Story by AJ Atwater, The Saint Reporter
Photo courtesy of pexels.com
It is not enough to know, or simply to say that you have free speech or the right to protest. When in possession of something so liberating and powerful, you bear a certain responsibility.
The question is, what does that look like?
The San Fransisco 49er’s quarterback Colin Kaepernick’s decision to take a knee in protest of police brutality and the inequitable treatment of minorities has faced immense pushback from those who view it as disrespectful to the military and American tradition. His decision has polarized the sports world and further politicized a country reflecting on its values.
As we know, heated, country-wide debates have a tendency to motivate big businesses to make big statements. These statements add publicity and complexity to already controversial topics. Recently Nike chose to make a very blatant statement – it stands with Kaepernick. The company taking a political position and using Colin Kaepernick as the face of its newest marketing campaign has, in turn, given its customers a simple ultimatum; support Nike’s political decision, or don’t.
In the aftermath of Nike’s marketing campaign going public there was substantial support throughout the country, as well as a wave of disapproval from customers who were frustrated with the company and its decision to further politicize the issue. Specifically because of the side Nike chose.
Many videos surfaced online depicting customers cutting out the Nike symbol on their merchandise, even burning their belongings in staunch protest. Screams for a boycott hit the airwaves and social media, leading to where we are now.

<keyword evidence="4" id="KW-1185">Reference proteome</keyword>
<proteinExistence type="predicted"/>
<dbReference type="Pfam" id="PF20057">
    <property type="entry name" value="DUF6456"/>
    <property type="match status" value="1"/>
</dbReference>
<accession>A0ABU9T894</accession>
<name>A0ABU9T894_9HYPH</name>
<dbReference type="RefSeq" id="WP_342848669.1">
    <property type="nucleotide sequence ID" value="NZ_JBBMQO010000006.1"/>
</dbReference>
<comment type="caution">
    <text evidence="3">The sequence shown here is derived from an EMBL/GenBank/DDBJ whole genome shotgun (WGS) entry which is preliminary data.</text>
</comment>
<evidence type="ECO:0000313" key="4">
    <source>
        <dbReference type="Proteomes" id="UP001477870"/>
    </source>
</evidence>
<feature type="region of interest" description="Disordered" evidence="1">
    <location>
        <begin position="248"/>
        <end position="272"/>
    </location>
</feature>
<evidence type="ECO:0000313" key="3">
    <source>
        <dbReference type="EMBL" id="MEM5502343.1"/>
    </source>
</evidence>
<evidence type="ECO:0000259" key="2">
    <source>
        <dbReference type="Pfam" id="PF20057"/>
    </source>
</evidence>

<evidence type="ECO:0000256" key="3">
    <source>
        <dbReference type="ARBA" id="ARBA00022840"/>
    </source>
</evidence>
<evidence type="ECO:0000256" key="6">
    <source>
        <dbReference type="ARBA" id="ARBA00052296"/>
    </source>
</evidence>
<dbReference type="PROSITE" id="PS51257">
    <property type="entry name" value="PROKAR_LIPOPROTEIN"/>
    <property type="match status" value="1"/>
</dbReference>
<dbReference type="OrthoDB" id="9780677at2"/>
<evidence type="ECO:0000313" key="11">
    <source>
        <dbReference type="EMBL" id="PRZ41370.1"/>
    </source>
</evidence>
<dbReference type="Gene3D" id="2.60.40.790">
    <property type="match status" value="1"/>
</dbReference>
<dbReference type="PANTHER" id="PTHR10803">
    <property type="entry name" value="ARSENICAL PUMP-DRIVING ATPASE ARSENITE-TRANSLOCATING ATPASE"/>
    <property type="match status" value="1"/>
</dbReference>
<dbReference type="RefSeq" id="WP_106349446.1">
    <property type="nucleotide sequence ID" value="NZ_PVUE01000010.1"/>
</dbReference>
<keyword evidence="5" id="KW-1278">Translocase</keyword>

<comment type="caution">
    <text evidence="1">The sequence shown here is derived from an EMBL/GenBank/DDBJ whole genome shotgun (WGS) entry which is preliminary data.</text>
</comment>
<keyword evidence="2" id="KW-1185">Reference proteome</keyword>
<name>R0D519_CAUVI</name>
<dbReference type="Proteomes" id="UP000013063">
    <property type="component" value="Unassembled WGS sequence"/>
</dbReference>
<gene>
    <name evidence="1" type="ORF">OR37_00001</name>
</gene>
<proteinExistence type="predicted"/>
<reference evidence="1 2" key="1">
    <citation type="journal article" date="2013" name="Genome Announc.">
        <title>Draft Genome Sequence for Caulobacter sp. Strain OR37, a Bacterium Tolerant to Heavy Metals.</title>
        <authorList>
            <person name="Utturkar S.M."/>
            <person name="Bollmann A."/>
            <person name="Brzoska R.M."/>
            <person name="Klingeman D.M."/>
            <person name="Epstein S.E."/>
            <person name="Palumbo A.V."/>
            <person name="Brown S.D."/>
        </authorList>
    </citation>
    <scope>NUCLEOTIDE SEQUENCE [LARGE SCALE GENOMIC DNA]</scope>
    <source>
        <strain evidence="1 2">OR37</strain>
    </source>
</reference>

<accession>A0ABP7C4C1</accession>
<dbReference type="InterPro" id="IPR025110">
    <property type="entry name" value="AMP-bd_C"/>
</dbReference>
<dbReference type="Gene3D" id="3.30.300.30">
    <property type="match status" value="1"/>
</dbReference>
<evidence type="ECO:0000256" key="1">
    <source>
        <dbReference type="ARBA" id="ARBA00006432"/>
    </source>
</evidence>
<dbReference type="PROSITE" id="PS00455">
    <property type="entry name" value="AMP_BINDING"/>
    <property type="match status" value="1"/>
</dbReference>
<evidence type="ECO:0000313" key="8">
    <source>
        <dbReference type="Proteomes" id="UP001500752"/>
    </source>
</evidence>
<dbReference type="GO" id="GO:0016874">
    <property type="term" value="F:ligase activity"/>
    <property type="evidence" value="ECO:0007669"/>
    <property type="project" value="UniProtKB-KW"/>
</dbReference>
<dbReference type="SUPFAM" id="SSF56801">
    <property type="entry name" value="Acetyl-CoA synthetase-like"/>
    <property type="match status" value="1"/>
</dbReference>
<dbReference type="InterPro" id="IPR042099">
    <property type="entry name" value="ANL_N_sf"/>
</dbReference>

But where is that, exactly?
We are at a point where our political context is fabricated by our inability to take a step back and look past ourselves and the, “it’s my right,” fallacy.
For example, Nike as a business probably does not care that an individual has chosen to burn a pair of their shoes. That individual bought them. You know who does care? A young boy or girl who has to go to school with holes in their shoes. Or the worker, domestic or overseas, who prepares the shoe but may never get to wear a pair. Both are relatively under-advocated for with few people cutting out the swoosh in their socks for them, burning shoes for them, or better yet, just donating it to them.
Sure, protesting is your right but, as it is with all forms of power, a certain responsibility remains; a consideration for those with less power, less freedom and the overall efficacy in your own use of it.
To those who deface their merchandise or set it on fire, I feel moved to ask you this: is that really the best you can do? With all your freedom, ruining a perfectly good pair of Air Force 1’s is all you can come up with? I implore you to think a little harder and take a look around to the deeper fallout of your actions.
The reality is that it is not the fact that we have rights that makes us American. It is what we choose to do with those rights that defines us. There is a fine line drawn between being an activist or just a jerk with a “cause.”